Frank’s second book (On The Road) inspired me to put the psychiatrist stuff in mine (each chapter of Mack The Life is followed by an exchange between Mack and a psychiatrist). Frank’s book is so revealing and I felt mine wasn’t revealing enough, so I put that in. It’s funny how many people have asked if it’s real. I wrote in the front: “This is all genuine,” for that reason. It’s true.

3. Stan Laurel

Talk about people standing the test of time – we’re getting on for 100 years and it’s still funny. I’ve always been fascinated by him. Take the voice: he’s got a weird American and Lancastrian accent, and a bit of Cumbrian. I went to the Laurel & Hardy Museum in Ulverston in Cumbria. It’s one of the craziest museums you can go to: it’s a pound to get in, there’s bits of old paper on the floor, it’s a mess. They had nothing in that belonged to Stan Laurel; they had a bowler hat that said: “This is the kind of hat that Stan would have worn.” And an old chair: “He might have sat in this when he was a child.”

I’m from near where he’s from: Ulverston. I saw a documentary about them coming over here, when they did a tour of Britain. People were lining the streets – it was unbelievable. There’s surviving footage of them doing an act on stage, and then you’d then see them walking down the street being mobbed. There was no television then, so Laurel & Hardy were film stars. It was such an amazing time, because moving images were all so new.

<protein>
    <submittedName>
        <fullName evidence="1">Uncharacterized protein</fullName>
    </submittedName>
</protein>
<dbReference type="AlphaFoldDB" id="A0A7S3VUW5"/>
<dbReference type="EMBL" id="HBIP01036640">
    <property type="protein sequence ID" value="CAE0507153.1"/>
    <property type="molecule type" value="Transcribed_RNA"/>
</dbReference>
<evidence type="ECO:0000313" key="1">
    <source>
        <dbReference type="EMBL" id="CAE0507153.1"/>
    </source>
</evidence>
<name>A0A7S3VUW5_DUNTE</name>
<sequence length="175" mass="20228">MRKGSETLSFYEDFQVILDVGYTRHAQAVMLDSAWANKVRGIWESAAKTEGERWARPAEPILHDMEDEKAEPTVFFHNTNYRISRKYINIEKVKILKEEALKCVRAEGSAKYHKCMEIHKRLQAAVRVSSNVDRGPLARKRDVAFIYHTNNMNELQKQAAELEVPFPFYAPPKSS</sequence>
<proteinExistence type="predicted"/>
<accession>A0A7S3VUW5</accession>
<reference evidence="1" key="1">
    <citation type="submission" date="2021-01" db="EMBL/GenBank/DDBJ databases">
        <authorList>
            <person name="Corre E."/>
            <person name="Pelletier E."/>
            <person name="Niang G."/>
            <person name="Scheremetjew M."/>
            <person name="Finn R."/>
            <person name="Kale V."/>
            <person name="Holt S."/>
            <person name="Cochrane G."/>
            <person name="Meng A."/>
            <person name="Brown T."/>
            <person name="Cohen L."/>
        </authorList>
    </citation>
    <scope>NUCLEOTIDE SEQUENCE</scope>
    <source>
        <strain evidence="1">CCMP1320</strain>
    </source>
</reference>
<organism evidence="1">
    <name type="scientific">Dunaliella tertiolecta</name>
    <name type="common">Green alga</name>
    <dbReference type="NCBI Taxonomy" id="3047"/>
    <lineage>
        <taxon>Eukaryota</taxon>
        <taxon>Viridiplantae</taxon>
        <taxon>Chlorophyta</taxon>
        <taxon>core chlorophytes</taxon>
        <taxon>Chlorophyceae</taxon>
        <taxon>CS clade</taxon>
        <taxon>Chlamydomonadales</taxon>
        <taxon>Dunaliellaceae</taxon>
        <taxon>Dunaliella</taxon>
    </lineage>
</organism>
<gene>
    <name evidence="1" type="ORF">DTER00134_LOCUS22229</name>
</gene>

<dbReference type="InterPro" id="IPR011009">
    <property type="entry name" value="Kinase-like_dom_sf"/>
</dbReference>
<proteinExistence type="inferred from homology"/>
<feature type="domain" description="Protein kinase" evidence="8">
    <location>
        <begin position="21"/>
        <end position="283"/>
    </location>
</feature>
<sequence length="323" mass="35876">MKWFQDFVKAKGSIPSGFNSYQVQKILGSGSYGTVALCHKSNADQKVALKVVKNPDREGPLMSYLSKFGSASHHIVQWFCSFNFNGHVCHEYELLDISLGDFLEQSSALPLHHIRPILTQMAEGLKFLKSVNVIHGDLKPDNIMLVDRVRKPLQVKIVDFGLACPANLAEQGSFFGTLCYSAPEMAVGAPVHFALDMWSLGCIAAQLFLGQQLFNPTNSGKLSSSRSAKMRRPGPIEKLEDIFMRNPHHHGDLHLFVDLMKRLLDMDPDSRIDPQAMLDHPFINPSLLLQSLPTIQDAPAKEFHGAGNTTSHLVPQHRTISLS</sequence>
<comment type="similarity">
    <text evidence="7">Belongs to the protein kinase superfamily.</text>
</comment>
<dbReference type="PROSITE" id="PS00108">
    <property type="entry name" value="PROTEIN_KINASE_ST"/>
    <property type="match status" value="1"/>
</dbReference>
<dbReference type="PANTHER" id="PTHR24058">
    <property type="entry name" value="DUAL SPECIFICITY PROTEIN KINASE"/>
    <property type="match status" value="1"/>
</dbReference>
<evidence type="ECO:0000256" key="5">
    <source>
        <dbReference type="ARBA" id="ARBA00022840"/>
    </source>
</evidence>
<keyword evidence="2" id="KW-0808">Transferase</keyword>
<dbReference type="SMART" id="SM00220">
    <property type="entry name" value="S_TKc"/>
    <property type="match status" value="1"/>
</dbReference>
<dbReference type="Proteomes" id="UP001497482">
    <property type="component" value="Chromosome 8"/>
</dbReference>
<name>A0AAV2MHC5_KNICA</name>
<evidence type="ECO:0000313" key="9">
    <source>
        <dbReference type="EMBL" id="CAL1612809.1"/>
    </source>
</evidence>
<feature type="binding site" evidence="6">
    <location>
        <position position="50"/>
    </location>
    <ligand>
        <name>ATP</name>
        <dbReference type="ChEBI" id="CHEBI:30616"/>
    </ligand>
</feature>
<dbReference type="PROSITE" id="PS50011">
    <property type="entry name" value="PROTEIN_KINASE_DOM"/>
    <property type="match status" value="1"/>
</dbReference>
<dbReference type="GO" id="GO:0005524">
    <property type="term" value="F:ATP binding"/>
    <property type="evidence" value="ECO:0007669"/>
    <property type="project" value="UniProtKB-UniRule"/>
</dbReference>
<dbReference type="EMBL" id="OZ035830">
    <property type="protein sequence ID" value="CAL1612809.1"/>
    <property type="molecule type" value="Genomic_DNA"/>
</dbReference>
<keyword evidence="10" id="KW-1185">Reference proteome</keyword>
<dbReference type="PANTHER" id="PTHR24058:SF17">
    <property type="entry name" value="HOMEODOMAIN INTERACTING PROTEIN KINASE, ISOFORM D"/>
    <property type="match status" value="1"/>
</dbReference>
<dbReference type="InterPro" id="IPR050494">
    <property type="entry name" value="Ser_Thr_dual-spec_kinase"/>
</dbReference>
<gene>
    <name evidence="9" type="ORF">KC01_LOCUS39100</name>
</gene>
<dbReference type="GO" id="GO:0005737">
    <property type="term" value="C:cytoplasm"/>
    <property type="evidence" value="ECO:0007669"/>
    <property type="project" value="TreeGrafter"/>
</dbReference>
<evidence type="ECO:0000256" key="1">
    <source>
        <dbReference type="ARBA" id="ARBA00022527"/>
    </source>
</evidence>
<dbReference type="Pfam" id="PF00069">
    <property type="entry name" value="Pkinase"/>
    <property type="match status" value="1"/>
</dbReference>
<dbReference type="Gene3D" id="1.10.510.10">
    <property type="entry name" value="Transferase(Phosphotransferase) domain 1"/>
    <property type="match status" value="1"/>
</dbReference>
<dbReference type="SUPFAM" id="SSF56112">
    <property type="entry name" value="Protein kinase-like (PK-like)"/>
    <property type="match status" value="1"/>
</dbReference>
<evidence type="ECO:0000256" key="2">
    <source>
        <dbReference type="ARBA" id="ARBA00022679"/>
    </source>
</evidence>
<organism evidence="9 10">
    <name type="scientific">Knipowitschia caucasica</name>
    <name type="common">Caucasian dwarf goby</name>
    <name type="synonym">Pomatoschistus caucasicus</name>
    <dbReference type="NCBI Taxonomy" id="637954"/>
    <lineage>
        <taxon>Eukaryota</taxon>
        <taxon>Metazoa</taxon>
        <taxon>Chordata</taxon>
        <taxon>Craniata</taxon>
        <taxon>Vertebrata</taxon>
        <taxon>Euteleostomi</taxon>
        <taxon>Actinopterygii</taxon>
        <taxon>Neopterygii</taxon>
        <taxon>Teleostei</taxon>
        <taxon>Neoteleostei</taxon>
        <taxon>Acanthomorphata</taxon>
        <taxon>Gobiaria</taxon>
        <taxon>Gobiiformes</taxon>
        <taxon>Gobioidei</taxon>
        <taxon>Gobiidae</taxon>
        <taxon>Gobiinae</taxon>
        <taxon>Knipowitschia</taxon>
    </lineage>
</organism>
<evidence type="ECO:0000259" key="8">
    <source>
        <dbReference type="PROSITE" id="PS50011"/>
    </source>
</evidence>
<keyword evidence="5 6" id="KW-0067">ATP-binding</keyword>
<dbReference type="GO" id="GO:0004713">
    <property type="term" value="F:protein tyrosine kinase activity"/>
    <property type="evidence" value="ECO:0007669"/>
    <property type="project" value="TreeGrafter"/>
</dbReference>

Stan actually went over to America with Charlie Chaplin on the boat [from England]. He then bumped into Oliver Hardy; Stan was the writer, while Ollie was on the golf course; Stan was the brains. Because of the character you’d assume it was Ollie.

There’s footage of them on This Is Your Life, which originally was an American show. It’s sad in a way, because Stan was so old. “Do you recognise this voice?” And he didn’t. Then they’d say, “It’s Alice Smith!” And he still didn’t. Then she walked on. And he still didn’t.

4. Eric Morecambe

Morecambe & Wise spent years and years touring before they did television. They were together for so long, then did a TV show in the fifties that was a disaster (Running Wild), which led to that famous newspaper quote: “Definition of the week: TV Set: The box they buried Morecambe and Wise in.” Eric Morecambe had done that thing that I did years later: when you work in television, there’s an assumption that people you’re working with know more than you. When you start working in telly you think, “What do I know about making television?”